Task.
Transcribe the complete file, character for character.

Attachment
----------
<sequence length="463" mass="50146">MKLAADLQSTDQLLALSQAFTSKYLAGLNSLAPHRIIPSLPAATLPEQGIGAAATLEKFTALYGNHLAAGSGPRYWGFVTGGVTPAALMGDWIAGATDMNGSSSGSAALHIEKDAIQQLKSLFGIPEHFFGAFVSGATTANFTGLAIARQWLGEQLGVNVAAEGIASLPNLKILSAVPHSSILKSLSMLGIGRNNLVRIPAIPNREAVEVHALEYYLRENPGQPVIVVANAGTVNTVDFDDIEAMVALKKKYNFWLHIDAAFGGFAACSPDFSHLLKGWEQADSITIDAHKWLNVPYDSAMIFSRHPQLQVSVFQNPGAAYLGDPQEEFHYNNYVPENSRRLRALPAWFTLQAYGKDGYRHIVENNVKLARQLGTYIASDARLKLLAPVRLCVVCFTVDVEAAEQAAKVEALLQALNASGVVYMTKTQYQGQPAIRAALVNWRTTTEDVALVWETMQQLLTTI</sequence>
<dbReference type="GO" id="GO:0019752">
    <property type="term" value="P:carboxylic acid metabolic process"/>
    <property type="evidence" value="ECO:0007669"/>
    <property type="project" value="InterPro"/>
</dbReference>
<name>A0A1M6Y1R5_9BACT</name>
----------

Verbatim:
<sequence length="463" mass="50146">MKLAADLQSTDQLLALSQAFTSKYLAGLNSLAPHRIIPSLPAATLPEQGIGAAATLEKFTALYGNHLAAGSGPRYWGFVTGGVTPAALMGDWIAGATDMNGSSSGSAALHIEKDAIQQLKSLFGIPEHFFGAFVSGATTANFTGLAIARQWLGEQLGVNVAAEGIASLPNLKILSAVPHSSILKSLSMLGIGRNNLVRIPAIPNREAVEVHALEYYLRENPGQPVIVVANAGTVNTVDFDDIEAMVALKKKYNFWLHIDAAFGGFAACSPDFSHLLKGWEQADSITIDAHKWLNVPYDSAMIFSRHPQLQVSVFQNPGAAYLGDPQEEFHYNNYVPENSRRLRALPAWFTLQAYGKDGYRHIVENNVKLARQLGTYIASDARLKLLAPVRLCVVCFTVDVEAAEQAAKVEALLQALNASGVVYMTKTQYQGQPAIRAALVNWRTTTEDVALVWETMQQLLTTI</sequence>
<dbReference type="GO" id="GO:0019752">
    <property type="term" value="P:carboxylic acid metabolic process"/>
    <property type="evidence" value="ECO:0007669"/>
    <property type="project" value="InterPro"/>
</dbReference>
<name>A0A1M6Y1R5_9BACT</name>